State and Local Subsidies

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Earlier this week I criticized the U.S. Conference of Mayors for going to Washington and groveling for more federal hand-outs. Let me provide some more background for my criticisms with a look at federal budget data. The first chart shows that since 1960, total federal subsidies to state and local government have increased an astounding 1,173%. 

   

 
Several readers have asked me what particular programs account for this large increase in state aid. The federal budget breaks down the total figures into categories. Not surprisingly, health subsidies – mainly Medicaid – account for almost half of the current total and are the driving force behind the massive overall increase:
 
 
 
However, there have been large increases in other activities as well. Here are the changes by federal budget function in state aid since 1960, in billions of 2010 dollars:
 
Health: $1.5 to $310.7 (+21,128%)
 
Education, Training, Employment & Social Services: $3.7 to $103.3 (+2,723%)
 
Community & Regional Development: $0.7 to $20.3 (+2,674%)
 
Other*: $0.7 to $12.0 (+1,707%)
 
Natural Resources & Environment: $0.7 to $7.8 (+966%)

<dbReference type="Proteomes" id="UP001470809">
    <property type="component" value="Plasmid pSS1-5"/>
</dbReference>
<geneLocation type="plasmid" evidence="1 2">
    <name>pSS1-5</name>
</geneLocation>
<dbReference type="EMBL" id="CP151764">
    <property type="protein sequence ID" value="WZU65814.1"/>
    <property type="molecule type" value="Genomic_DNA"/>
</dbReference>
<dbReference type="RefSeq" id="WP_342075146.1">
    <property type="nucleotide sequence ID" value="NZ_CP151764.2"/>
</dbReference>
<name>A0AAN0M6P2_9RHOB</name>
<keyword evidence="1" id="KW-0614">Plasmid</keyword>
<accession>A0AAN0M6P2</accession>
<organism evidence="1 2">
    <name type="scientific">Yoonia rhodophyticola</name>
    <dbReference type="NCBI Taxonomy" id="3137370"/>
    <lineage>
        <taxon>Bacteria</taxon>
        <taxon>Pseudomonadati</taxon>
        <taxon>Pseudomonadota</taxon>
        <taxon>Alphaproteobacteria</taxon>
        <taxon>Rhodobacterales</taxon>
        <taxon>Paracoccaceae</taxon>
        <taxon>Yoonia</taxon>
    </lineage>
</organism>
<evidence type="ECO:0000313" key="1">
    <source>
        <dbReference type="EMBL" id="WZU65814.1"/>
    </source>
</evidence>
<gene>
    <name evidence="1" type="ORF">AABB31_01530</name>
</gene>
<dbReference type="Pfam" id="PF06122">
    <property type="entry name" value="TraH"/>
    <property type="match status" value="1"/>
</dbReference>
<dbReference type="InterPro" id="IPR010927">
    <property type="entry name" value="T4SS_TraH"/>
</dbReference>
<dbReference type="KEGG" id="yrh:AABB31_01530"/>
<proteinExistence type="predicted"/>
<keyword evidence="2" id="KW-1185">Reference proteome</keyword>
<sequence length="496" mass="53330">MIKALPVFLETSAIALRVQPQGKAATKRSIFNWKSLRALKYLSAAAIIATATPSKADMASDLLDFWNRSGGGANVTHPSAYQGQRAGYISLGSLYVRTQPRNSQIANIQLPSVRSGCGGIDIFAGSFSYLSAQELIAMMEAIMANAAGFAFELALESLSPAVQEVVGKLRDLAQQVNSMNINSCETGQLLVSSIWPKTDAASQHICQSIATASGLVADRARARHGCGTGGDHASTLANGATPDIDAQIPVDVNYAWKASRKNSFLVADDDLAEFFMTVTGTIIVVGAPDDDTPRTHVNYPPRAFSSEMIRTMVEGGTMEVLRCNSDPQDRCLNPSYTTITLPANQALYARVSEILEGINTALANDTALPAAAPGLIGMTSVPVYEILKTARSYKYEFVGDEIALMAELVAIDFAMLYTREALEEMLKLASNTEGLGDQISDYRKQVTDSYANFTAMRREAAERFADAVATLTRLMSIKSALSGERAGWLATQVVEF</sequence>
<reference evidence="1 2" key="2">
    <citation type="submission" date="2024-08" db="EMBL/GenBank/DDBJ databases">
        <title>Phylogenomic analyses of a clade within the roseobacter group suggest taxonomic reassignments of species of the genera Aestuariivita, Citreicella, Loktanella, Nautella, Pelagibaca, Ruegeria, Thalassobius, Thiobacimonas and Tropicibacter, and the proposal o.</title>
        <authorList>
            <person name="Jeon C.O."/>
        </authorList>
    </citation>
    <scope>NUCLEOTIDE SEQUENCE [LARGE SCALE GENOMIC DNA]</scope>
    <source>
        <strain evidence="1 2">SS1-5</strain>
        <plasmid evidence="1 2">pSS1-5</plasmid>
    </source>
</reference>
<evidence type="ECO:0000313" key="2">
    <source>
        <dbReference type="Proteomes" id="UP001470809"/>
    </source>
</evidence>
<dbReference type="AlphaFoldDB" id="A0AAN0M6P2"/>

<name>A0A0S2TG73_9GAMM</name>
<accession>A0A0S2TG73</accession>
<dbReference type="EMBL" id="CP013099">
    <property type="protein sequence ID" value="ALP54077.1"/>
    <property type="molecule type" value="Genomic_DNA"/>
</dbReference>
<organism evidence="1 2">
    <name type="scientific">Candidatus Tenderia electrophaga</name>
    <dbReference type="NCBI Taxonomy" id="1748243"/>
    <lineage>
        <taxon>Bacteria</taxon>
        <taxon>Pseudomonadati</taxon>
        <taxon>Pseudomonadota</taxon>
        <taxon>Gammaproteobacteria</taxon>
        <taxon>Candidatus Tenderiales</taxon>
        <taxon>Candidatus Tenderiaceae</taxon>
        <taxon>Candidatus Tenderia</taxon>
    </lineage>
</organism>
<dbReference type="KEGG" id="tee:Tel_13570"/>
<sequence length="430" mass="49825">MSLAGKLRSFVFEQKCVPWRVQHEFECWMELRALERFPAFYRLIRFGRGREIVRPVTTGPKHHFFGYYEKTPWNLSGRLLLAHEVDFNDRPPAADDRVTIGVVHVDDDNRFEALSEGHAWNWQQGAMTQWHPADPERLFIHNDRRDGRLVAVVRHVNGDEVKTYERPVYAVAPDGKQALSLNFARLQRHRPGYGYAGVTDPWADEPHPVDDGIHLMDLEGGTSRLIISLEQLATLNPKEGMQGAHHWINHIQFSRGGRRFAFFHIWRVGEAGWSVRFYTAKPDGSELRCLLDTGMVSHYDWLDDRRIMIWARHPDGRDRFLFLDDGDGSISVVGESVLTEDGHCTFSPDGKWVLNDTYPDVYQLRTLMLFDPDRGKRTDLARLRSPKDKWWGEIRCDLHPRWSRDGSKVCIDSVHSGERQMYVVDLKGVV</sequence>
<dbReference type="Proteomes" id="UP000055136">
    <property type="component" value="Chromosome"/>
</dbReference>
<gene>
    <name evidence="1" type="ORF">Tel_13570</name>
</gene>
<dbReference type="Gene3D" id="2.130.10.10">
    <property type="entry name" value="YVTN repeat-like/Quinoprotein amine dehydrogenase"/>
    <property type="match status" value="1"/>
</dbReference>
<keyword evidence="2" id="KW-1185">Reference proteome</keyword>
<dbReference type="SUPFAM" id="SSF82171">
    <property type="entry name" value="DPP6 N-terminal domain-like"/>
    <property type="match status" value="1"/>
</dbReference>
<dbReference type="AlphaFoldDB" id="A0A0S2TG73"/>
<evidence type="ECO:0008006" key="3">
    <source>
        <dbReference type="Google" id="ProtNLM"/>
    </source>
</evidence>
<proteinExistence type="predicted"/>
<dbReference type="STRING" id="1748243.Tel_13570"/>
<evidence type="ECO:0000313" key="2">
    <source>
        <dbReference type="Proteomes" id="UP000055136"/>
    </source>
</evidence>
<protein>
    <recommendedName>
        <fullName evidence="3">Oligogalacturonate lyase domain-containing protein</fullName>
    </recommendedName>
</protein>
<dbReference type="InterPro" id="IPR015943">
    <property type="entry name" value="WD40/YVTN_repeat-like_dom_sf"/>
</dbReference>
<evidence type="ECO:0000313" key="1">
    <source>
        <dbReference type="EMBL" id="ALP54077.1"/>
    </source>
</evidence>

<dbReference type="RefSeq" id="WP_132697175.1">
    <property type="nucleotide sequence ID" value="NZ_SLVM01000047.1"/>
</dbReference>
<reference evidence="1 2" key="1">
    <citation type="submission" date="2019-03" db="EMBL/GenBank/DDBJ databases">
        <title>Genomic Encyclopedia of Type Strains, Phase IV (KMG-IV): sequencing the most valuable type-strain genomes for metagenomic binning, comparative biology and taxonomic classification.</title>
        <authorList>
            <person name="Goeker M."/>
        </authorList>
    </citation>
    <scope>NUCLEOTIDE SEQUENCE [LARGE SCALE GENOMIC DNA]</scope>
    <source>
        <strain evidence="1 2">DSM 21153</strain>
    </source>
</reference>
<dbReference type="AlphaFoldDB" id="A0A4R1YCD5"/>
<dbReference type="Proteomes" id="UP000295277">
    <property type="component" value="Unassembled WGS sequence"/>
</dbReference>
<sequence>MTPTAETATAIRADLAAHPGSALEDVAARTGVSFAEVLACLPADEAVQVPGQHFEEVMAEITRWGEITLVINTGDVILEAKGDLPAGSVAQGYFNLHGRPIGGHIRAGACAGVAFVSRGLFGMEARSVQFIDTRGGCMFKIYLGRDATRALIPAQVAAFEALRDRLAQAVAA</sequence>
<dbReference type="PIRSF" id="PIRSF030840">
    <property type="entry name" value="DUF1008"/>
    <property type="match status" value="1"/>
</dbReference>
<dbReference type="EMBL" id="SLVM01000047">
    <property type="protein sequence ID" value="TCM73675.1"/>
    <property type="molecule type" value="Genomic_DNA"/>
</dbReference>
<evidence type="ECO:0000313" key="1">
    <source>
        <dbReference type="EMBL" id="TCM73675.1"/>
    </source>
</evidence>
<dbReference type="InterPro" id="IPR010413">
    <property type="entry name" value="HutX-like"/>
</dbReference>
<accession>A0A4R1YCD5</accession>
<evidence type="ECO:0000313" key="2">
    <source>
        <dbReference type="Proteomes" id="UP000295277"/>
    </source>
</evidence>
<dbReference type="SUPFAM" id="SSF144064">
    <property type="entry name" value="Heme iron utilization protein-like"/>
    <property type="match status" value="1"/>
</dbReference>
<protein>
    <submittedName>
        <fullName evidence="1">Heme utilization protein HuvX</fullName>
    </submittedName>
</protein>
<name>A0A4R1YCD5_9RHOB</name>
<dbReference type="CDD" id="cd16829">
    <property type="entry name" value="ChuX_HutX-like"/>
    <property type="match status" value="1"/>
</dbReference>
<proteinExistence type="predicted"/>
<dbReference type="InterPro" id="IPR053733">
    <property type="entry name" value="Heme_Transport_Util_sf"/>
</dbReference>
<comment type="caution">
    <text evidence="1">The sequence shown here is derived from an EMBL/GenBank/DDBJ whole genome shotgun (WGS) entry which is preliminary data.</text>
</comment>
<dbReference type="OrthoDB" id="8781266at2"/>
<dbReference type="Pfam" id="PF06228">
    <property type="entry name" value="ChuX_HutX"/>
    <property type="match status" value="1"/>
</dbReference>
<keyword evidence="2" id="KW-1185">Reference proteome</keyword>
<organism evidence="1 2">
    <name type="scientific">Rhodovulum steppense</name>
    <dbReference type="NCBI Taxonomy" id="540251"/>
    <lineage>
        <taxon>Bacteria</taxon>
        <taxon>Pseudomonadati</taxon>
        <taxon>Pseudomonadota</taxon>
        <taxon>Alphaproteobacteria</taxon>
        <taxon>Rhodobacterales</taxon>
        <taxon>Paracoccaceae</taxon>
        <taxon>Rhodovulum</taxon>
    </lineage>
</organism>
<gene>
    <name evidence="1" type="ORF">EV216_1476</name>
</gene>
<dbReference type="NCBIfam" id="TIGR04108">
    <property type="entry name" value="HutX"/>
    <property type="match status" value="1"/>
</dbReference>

Income Security: $19.0 to $113.8 (+498%)
 
Transportation: $22.0 to $73.5 (+235%)
 
General Government: $1.5 to $4.7 (+221%)
 
Administration of Justice*: $2.6 to $5.3 (+100%)
 
Agriculture: $1.5 to $1.0 (-32%)
 
*Administration of Justice begins in 1975. “Other” begins in 1965 and consists of grants for national defense, energy, social security, and veterans’ benefits and services.
 
All of these categories are at or near their high water mark in constant dollars with the exception of Natural Resources & Environment ($13.8 in 1980), Agriculture ($4.5 in 1985), and General Government ($26.9 in 1975). 
 
Rather than being deprived, state and local governments have developed an unhealthy dependency on federal money. In a way, the states have become an extension of the federal government. This is at odds with the Constitution, which clearly intended for the federal government to have specific limited powers. As the 10th amendment states, “The powers not delegated to the United States by the Constitution, nor prohibited by it to the States, are reserved to the States respectively, or to the people.” There seems to be very little reserved to the states anymore, and even less to the people. 

See these essays for more on constitutional basics and the desirability of fiscal federalism.